The Queensland Government has recently released a ten point action plan in response to the 41 recommendations made by last year’s Parliamentary inquiry into the Queensland Building Services Authority (QBSA). These QBSA reforms will be implemented progressively and are aimed at improving the balance between consumers and contractors1.
The most significant change to be introduced by the QBSA reforms is the replacement of the QBSA with a new independent regulatory body, the Queensland Building and Construction Commission (QBCC), by the end of 2013.
For the past 22 years, the QBSA (established under the Queensland Building Services Authority Act 1991 (Qld)), has been the key regulator of the Queensland building industry. It was established for the purposes of ensuring the maintenance of proper standards and certification requirements, advising consumers on building work, providing remedies for defective building work and administering the Queensland home warranty scheme.
The QBSA, as part of its dispute resolution role, is also responsible for administering the Building and Construction Industry Payments Act 2004 (BCIP Act). The BCIP Act is currently under review by the government in response the Ministerial discussion paper titled ‘Payment dispute resolution in the Queensland Building and Construction Industry’ (Discussion Paper). The Discussion Paper, and submissions received in response to it, raise important issues relating to the jurisdiction of, and statutory rights and remedies currently provided by, the BCIP Act.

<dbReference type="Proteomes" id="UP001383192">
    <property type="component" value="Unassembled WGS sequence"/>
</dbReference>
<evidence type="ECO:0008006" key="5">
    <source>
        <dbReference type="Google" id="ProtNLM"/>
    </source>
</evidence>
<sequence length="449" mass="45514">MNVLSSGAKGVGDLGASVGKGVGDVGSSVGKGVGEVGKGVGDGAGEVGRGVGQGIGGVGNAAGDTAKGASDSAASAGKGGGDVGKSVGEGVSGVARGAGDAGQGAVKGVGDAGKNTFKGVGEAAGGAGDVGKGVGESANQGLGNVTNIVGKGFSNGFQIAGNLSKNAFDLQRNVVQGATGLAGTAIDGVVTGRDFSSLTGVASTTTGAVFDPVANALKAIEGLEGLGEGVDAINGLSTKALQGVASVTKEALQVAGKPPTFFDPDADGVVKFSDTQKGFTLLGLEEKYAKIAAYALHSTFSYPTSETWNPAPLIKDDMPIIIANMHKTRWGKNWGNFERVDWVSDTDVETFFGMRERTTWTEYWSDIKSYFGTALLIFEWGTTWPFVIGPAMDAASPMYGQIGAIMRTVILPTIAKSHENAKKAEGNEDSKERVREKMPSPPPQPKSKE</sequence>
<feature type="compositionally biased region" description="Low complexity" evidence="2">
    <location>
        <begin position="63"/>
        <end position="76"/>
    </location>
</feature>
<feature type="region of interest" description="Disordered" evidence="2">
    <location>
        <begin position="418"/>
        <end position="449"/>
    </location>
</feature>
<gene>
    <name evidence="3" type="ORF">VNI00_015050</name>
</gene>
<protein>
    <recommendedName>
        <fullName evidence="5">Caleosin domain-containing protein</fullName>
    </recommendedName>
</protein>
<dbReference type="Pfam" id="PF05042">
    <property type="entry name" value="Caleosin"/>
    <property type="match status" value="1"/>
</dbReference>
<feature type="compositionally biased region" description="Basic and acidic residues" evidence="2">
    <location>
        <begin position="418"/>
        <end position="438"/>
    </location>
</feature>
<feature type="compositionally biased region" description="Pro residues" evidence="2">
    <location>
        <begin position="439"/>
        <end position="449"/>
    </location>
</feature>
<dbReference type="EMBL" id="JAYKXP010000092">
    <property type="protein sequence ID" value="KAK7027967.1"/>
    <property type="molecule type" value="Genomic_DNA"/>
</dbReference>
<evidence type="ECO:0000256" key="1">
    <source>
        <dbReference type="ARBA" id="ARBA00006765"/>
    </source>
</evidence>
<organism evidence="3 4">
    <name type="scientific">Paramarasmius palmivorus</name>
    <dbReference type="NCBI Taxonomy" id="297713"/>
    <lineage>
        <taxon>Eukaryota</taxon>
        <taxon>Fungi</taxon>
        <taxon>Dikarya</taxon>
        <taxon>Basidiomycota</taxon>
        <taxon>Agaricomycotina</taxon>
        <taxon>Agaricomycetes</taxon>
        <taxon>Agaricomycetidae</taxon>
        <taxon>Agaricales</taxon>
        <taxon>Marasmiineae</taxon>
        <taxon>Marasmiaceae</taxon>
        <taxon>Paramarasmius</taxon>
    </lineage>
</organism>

Some of the QBCC’s roles and functions will be similar to the QBSA. It will, for example, continue to be responsible for administering the Queensland home warranty scheme. However, some of its roles and functions will be different. It will, for example, have a stronger focus on licensing and works certification, to try and reduce the volume of disputes referred to the Queensland Civil and Administrative Tribunal. A regulated penalty system will also be developed and implemented where illegal or defective works have been approved outside the required standards.
The QBCC will have a new Commissioner and professional governing board. The composition of the board is not yet known, however it is expected to be appointed by the end of 2013 and it will report directly to the Minister for Housing and Public Works.
The QBCC will also have a dispute resolution function. However, we do not yet know how similar this function will be to that of the QBSA. The government is, in conjunction with the BCIP review, currently considering introducing a rapid domestic adjudication model to fast track domestic building disputes with mandated response timelines.
The QBSA reforms do not expressly deal with the issues relating to security of payment (although this issue was raised during consultation). Further industry consultation is to be expected. These issues will be addressed in conjunction with the BCIP review.
When the government releases its report on the BCIP review, the Queensland building and construction industry will no doubt scrutinise it, together with any proposed reforms, very closely.